06 October 2008


The Golan Heights are a mountainous plateau in northern Israel with both strategic military and natural resource value, leading to the area being claimed by Israel, Syria, and Lebanon. Controlled by Israel since the Six-Day War in 1967, they will likely be returned to Syria as part of the negotiations leading to a peace treaty.

Oded, Yona, and Maya took us on the tour of the region and it was indeed impressive, not only for it's physical beauty, but for it's importance in the history of countless empires and regimes. Nimrod Fortress is a good example. Built by the nephew of the Sultan of Egypt and Syria, Saladin, in the twelfth century, it was designed to defend Damascus from the crusaders. It served as one link in a chain of hill-top fortress, each visible to the other by sight, to protect Syria from the invading Europeans.

Naturally, over time, it passed from one empire to the next, serving various functions including luxury prison and, today, tourist attraction. It is relatively well preserved and features some impressive construction for its time and its remote location.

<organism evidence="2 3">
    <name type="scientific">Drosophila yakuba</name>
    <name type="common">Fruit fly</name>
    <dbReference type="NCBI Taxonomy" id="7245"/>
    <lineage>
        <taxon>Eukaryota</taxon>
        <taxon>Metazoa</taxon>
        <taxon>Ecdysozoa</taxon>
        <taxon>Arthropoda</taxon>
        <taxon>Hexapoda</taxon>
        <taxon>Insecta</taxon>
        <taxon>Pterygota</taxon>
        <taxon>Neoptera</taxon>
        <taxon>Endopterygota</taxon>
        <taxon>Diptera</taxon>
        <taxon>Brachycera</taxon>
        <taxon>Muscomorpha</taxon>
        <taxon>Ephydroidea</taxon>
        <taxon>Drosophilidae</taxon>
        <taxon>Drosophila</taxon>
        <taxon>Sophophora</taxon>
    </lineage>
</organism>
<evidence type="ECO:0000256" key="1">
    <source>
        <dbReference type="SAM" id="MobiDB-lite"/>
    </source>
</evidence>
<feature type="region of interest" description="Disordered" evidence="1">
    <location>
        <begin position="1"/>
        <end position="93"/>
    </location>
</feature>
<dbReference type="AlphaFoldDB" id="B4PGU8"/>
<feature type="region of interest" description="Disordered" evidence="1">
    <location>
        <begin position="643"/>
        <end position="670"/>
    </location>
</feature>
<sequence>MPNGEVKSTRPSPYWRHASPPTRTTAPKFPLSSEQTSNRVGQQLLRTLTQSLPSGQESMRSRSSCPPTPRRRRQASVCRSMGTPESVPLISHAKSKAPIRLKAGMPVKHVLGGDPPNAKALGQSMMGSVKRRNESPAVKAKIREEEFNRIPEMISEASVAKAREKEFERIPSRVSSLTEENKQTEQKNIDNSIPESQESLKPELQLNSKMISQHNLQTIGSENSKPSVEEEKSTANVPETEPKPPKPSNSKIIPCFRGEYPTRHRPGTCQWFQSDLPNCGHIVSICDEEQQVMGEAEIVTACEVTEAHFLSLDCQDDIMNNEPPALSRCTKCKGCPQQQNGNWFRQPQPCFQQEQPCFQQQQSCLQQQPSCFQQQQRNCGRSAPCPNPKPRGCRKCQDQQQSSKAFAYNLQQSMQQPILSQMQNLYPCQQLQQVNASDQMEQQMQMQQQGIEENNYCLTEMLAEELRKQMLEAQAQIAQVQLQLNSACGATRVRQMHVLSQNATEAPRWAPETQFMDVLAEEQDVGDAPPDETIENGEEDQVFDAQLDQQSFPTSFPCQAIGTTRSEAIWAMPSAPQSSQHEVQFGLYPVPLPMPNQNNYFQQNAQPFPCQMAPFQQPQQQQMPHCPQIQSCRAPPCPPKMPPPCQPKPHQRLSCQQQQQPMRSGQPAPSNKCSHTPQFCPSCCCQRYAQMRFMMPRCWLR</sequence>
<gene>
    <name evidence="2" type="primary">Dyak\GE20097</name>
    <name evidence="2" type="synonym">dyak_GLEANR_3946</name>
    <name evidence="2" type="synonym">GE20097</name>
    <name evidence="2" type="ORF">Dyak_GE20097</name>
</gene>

The Golan is full of interesting locations, from Alawite and Druze villages, to hidden waterfalls, and including rusting armored vehicles on the side of the road. It is a rough land, its surfaced pockmarked by centuries of battle and it maintains the sense that its status is still far from finalized.

Travels - Israel - Golan

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